In cases like Epsilon it’s hard to fault the companies whom had lost data. If they trusted Epsilon with their information, there’s a good chance that Epsilon was pretty secure. Business owners should nonetheless be diligent in any partner’s security practices and certifications. This would include PCI and other industry security standards and would include making sure the company you are giving data to has a solid and logical data security policy. It also should be clear if they share the data you provide with 3rd parties, for security sake and for the above reason.

Data, while intangible, may be the most important asset of your company without you even knowing it. Take a step back and make sure that you trust whomever you share it with, and make sure that you aren’t providing a new competitor with an avenue to compete or to put you out of business.

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  1. Shilo Jones 4 May, 2011

    Jamie, this is a great topic for a blog post. As the owner of SweetMetrics, a company that partners with online retailers to crunch and munch their transaction data for profitable insights, this post definitely got my attention.

    First and foremost, respect your customers and respect their data. In pursuit of building a growing profitable business don’t ever do anything to compromise your trust with your customers for the almighty dollar. Alright, been said many times, enough captain obvious for all of you.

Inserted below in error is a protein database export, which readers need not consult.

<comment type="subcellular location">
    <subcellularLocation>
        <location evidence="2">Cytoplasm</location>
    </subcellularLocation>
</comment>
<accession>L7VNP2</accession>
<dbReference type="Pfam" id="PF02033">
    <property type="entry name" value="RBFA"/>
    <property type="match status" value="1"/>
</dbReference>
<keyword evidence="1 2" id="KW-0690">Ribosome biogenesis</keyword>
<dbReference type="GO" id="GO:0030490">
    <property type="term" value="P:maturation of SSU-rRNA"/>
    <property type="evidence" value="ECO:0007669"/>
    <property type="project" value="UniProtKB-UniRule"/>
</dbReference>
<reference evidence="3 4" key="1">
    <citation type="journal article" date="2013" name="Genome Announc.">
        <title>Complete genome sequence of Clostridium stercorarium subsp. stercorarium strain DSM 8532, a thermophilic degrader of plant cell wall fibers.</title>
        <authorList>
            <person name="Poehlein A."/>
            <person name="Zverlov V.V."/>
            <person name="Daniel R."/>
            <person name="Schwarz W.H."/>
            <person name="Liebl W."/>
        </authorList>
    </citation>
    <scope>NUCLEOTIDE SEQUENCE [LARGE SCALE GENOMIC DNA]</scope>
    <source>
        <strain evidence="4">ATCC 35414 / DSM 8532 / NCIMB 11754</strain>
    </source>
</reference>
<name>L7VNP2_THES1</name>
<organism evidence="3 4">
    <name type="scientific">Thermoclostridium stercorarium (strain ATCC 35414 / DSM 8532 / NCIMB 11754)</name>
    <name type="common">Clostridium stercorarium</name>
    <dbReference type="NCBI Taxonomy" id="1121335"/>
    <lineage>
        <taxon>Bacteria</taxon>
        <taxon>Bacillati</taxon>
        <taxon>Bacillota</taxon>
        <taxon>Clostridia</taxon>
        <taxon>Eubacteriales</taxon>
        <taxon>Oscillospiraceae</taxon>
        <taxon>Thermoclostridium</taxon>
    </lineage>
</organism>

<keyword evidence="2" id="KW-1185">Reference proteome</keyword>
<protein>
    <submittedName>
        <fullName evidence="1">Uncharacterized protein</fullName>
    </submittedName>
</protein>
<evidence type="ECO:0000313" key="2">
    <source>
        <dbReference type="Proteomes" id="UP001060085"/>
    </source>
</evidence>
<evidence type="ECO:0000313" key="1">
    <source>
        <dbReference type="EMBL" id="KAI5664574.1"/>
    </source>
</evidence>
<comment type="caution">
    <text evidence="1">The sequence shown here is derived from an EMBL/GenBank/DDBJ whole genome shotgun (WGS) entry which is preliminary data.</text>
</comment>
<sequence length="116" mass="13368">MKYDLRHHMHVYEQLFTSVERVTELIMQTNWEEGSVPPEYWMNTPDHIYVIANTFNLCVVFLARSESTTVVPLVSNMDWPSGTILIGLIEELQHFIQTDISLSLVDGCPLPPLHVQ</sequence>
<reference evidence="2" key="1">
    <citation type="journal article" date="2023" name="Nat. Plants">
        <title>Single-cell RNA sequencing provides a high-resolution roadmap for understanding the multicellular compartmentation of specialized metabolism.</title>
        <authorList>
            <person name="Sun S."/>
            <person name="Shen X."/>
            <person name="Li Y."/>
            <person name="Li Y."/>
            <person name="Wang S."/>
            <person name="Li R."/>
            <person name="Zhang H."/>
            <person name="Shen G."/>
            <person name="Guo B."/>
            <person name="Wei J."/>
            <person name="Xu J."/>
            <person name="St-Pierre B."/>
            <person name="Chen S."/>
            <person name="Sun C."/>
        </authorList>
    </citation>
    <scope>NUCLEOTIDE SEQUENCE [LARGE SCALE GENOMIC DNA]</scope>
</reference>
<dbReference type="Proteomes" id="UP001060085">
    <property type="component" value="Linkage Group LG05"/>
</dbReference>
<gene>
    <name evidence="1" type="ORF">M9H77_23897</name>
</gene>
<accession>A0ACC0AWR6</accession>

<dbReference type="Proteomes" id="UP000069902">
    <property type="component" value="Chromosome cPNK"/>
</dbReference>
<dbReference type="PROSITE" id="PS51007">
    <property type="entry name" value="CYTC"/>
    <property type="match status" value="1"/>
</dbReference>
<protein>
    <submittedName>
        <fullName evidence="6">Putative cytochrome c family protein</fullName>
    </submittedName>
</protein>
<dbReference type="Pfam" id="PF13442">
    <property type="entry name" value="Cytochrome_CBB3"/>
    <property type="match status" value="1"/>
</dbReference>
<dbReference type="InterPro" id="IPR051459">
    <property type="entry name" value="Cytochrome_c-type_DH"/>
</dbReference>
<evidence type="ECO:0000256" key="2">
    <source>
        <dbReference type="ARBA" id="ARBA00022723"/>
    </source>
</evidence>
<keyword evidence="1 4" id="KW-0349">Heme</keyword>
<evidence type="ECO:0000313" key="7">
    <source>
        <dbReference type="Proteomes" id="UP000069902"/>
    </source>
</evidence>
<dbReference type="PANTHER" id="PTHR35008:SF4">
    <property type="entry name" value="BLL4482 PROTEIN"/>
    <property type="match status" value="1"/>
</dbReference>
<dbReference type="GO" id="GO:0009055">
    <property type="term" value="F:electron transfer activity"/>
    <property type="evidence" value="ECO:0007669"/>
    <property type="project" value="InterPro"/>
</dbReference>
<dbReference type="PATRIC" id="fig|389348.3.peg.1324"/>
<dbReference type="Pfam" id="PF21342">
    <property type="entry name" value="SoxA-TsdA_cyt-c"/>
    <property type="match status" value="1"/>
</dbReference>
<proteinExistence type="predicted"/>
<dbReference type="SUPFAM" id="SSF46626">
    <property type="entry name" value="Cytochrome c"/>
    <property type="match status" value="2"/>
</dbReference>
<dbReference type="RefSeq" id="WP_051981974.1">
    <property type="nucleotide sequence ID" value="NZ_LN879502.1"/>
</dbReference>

In the last 10 years in the world of e-commerce the thing that I am most amazed by is the proliferation of new tools and the ease of implementation of really powerful technology that can help your business. By and large, none of these companies selling these tools will ever likely be a threat to someone’s business. I think the biggest threat is that you as the operator have just another tool to manage that you aren’t getting the full value out of.

    With that said, knowing WHO you are doing business with and WHAT data you are sharing with them is important when choosing to partner with someone. It’s super popular these days for a company to have a list of their core values, I know we do. The question is, how well is the company living those values and do you believe them? Dig around and find out. It’s the people that run these companies at the end of the day that you are entrusting with your data. Do their salespeople have a habit of “inadvertently” talking about their customer’s sensitive information? If so, is that someone you can trust?